Heart’s Guidance: An Economic Imagination, Part I
by John Bloom
The mind thinks it loves; the heart loves before the thought.
In our current stage of materialist economy, we are entranced with capital and disconnected from our hearts. This discord is a result of the inherent nature of capital, so centered as it is in the head, as the origin of the word indicates. In the visible world discord looks like a widening gap between wealth and poverty, and in the inner world like a disintegration of beliefs, values, and behavioral decisions. Make no mistake, we need capital in one form or another, and we need those who work with capital to be in the world in a way that values each human being and supports the regeneration of nature. This inner integrity might then begin to heal social and ecological wounds.
So, how might the imagination of economic life change from where we currently are— dependence on growth that is heading toward the demise of nature and increased suffering—to one that is instead life affirming and regenerative? The purpose of this essay is to focus on a guiding framework for systemic change. Real change never happens without a guiding imagination.
Let’s start with the basics. As I remember, the things that I needed to know or commit to memory, I learned by heart—a poem, a lifeline phone number, a lover’s birthday. I suspect this is true for others as well, though ever-present reference technology has helped us grow lazy about such matters. Long before textbooks, encyclopedias, and wikipedias, the heart is what we had by way of stored knowledge, even while it was the head’s task to process that knowledge. Thus, consciousness has been as much if not more a product of the heart than of the head, though modern industrial culture has come to prize intellect over character. We have learned how to perceive and transform nature, while also learning from each other in order to survive as individuals and in communities.
As we evolved, our relationships were practical as well as spiritual; that is to say that trust catalyzed community action, whether the trust was a result of blood connection or common cause. Each individual discovers and develops her or his own capacities or gifts. And, it is when those capacities begin to serve both self and others that the glimmerings of economic life emerge. Fast forward and you get the industrialized version of economic efficiencies in the division of labor. When I am contributing my capacities and in return receiving what I need back from the community, I feel engaged, recognized, and valued—supported both materially and through a sense of fulfillment. While this is a somewhat simplistic framing, I believe this feeling is one desired not only by me, but also by a significant number of individuals open to reflecting on the nature of vocation and economic life.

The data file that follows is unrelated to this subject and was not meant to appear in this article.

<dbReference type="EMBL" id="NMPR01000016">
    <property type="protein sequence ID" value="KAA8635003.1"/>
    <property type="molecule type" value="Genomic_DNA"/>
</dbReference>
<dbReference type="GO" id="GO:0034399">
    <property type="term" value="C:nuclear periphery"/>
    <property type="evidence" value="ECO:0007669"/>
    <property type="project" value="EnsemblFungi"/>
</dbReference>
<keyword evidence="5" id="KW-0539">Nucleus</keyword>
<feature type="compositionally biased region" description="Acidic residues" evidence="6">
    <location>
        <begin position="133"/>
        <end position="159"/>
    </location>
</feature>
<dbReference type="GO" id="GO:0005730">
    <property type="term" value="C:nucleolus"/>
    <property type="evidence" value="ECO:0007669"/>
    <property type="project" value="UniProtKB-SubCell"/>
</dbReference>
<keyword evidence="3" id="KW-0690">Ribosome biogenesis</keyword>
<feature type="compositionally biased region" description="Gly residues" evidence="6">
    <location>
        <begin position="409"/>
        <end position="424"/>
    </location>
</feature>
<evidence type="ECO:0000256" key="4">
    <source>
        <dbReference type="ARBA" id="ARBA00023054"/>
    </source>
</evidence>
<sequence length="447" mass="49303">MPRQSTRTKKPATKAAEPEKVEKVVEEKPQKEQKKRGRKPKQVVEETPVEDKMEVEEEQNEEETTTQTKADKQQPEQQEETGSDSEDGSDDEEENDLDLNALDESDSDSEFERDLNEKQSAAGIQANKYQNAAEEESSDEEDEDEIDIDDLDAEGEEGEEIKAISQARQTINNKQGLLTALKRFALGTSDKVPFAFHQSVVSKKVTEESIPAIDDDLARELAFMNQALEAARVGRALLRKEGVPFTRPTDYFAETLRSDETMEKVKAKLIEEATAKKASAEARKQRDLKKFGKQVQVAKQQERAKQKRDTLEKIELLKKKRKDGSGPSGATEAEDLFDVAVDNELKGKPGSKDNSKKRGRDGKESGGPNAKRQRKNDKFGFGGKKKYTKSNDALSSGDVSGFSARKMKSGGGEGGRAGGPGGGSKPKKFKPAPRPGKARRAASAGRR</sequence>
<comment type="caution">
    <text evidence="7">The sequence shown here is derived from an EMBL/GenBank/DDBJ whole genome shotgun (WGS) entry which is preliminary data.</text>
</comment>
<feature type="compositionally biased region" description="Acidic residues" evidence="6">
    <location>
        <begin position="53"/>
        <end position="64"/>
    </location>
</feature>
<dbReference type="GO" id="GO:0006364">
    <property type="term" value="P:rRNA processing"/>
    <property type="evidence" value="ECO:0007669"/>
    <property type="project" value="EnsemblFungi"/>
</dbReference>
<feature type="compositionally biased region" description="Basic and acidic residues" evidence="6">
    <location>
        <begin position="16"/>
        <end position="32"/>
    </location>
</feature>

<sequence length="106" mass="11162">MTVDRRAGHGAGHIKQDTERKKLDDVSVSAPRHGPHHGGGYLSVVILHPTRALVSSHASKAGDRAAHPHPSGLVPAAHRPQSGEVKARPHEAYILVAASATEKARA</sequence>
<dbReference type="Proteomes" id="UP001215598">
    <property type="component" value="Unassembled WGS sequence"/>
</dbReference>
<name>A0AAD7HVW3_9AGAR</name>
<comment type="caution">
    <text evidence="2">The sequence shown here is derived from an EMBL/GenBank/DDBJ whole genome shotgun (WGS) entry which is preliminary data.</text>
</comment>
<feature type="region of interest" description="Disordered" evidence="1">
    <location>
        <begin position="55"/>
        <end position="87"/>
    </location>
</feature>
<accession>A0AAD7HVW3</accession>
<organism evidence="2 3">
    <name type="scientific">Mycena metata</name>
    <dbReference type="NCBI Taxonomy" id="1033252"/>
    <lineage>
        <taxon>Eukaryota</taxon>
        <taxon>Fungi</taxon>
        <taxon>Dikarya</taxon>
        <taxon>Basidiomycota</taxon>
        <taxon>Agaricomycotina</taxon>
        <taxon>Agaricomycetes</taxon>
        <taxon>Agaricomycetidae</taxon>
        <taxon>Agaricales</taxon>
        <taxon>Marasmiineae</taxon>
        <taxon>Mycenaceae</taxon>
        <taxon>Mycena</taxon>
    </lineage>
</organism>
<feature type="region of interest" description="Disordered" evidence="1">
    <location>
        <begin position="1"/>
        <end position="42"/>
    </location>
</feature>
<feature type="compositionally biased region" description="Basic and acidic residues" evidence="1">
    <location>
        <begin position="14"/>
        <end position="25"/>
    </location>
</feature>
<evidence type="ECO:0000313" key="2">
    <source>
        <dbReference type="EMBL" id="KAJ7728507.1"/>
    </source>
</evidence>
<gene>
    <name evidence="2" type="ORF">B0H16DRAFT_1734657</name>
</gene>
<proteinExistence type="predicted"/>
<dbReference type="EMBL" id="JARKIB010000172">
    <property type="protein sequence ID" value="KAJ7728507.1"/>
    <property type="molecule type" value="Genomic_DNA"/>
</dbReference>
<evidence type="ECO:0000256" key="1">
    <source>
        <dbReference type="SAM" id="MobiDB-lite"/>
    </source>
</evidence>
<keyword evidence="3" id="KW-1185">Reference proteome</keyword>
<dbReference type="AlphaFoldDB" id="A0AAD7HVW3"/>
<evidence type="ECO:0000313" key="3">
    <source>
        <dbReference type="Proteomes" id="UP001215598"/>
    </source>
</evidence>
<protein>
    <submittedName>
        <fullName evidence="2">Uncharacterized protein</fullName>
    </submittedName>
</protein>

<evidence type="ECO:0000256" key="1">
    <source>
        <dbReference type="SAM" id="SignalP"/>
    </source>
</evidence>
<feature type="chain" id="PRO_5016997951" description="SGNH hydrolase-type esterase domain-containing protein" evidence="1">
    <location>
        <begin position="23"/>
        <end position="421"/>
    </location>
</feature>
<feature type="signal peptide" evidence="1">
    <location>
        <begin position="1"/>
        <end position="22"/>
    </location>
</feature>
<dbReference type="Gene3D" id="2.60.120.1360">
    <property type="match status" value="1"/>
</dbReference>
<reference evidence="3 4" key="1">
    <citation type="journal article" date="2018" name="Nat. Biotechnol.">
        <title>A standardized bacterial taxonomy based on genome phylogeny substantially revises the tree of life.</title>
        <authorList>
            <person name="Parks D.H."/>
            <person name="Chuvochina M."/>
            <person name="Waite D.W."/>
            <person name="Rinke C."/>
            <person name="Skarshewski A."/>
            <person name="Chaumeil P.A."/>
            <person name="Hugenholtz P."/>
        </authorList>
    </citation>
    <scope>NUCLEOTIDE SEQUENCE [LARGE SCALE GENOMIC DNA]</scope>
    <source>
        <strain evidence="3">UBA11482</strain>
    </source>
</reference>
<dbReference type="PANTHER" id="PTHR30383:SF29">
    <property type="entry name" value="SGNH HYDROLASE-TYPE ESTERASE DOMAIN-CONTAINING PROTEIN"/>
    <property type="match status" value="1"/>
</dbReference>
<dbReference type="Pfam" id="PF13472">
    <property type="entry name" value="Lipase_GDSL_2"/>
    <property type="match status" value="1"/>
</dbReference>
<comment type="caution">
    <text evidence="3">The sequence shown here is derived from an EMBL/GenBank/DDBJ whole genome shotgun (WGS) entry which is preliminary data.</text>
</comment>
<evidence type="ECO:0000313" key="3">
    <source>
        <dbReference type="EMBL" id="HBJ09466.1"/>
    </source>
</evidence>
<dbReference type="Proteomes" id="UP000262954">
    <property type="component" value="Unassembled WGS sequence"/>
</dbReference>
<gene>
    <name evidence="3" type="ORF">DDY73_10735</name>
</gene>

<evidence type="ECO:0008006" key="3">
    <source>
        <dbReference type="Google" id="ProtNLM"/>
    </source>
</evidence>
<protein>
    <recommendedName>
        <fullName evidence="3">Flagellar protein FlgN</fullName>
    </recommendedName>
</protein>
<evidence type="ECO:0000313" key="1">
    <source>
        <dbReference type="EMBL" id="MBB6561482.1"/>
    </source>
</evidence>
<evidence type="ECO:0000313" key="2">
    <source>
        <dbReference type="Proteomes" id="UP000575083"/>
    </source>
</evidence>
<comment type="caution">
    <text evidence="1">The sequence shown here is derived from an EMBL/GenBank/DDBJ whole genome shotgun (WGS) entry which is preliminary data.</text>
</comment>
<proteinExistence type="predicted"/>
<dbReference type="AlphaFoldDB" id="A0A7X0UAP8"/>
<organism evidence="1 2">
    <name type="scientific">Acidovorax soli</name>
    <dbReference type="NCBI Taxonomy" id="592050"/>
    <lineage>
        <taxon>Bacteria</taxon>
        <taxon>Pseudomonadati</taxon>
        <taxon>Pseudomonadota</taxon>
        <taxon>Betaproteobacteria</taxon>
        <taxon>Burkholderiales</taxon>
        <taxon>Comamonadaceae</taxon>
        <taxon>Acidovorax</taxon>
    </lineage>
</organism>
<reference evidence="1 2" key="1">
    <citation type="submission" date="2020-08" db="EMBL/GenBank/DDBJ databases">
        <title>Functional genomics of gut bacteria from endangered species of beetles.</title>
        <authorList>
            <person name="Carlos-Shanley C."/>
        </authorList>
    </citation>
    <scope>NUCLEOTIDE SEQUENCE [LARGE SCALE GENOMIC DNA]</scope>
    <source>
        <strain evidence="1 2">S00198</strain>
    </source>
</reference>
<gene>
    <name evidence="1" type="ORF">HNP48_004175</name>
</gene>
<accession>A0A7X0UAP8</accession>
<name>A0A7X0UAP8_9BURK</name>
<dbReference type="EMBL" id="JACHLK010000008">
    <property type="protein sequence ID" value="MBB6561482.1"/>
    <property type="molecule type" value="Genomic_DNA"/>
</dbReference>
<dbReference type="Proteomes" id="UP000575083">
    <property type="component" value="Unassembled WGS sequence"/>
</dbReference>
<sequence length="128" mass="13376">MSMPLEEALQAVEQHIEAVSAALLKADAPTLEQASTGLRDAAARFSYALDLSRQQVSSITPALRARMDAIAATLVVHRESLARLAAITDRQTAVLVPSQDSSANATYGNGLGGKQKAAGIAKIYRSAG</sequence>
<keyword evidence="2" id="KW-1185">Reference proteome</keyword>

What I am describing is a heart-centered economy, one motivated by continuous circulation, connection, caring, and cognizant of each person’s dignity and destiny. And most important, an economy in which the rediscovery of trust becomes the vital element supporting the circulation and regeneration of resources as common, co-produced wealth, including but certainly not limited to money. After all, money emerged primarily as an economic convenience, as a portable way to store value. By agreement its value was established through the exchange of goods and services. It was a means. But, as money has become more a valued commodity in and of itself, it has been disconnected from its purpose of accounting for economic flow, disconnected from real needs and human activity. In this sense, the more money is valued as an accumulated object attached to an individual, the more anti-social it becomes. In contrast, economics is deeply social as we are fully dependent upon one another’s capacities to meet our material needs.
John Bloom is Senior Director of Organizational Culture at RSF Social Finance.